This story reads like a western novel about the creation of a disease. I use the word creation very intentionally here as “chronic Lyme” which is distinctly different from Lyme disease as it “has no consistent symptoms, no fixed criteria, and no accurate test.” Chronic Lyme functions more as an identity than an illness, and “is a label for a state of being, a word that conveys your understanding of your lived experience. Lyme provides the language to articulate that experience and join with others who share it. In the world of chronic Lyme, doctors are trustworthy (or not) based on their willingness to treat Lyme. Tests are trustworthy (or not) based on their ability to confirm Lyme. Lyme is the fundamental fact, and you work backward from there.”
4. BuzzFeed: Andy Ngo Has The Newest New Media Career. It’s Made Him A Victim And A Star
Andy Ngo and the conversation he and this story engender is WILD! Basically, the dude lives in Portland and essentially makes “left-wing rage content on spec for the conservative media beast from nose to tail” by attending anti-fascist, or antifa, rallies thus functioning as a media activist. In his coverage, Ngo “is willing to make himself the story and to stream himself doing it. He proceeds from a worldview and seeks to confirm it, without asking to what degree his coverage becomes a self-fulfilling prophecy. And he does so under the cover of a political and cultural context in which it is widely assumed that there is another side that also has a media apparatus operating in exactly the same way.” The wildest, and scariest, this about Ngo is he “may not be as far from the mainstream of journalism as many of us might wish to think.”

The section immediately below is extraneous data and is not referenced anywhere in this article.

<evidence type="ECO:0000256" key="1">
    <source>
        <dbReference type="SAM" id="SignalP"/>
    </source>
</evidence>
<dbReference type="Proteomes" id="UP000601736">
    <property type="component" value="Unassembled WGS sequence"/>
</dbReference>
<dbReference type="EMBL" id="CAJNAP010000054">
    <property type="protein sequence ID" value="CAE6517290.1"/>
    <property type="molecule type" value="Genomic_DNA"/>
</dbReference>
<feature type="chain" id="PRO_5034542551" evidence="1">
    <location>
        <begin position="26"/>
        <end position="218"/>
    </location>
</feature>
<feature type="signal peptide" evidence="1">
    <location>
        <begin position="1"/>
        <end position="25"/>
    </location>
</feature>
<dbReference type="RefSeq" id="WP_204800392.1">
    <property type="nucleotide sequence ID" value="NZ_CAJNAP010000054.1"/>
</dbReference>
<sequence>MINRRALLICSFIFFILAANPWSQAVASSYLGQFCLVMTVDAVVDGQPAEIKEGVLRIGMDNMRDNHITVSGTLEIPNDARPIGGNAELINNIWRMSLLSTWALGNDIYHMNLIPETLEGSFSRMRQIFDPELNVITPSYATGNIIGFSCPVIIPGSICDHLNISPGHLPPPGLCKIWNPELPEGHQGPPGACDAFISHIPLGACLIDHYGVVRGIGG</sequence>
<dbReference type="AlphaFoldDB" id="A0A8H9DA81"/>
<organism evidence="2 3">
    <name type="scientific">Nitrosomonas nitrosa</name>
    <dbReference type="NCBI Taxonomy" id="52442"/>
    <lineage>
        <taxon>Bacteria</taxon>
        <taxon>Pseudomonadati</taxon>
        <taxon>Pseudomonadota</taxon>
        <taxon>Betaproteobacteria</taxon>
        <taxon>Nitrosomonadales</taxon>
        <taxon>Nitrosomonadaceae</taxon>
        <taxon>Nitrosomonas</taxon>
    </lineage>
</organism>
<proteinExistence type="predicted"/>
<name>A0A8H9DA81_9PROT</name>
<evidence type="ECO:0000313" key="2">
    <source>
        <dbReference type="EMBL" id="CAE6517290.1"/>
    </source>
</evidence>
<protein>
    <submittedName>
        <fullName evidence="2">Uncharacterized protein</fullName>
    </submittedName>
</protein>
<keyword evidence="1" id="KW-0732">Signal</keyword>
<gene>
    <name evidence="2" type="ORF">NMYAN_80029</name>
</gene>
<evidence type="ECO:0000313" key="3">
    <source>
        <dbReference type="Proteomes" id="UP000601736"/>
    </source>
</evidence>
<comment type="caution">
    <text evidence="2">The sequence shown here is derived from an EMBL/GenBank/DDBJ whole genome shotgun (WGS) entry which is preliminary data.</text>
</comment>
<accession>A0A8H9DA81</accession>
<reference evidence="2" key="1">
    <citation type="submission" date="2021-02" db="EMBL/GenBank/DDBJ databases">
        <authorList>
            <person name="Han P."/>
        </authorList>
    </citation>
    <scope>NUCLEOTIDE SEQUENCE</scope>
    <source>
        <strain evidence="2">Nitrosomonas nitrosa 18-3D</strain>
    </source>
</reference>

5. Elle: Jia Tolentino Makes Sense Out of This Nonsense Moment
Jia Tolentino is the only reason I consistently read the New Yorker. Her writing is smart, nuanced, direct, and all of her articles provide interesting, relevant and informed perspectives on a myriad of contemporary issues. Also, apparently, she has never missed a deadline at the New Yorker.
Writers are hard to learn about, unless they are writing about themselves, because their focus is always elsewhere. I’m glad I got to learn about Tolentino’s stint as a reality TV star, and journey to become one of the most revered writers of the present moment. And I’m even more excited for her book, Trick Mirror: Reflections on Self-Delusion, which comes out August 6th.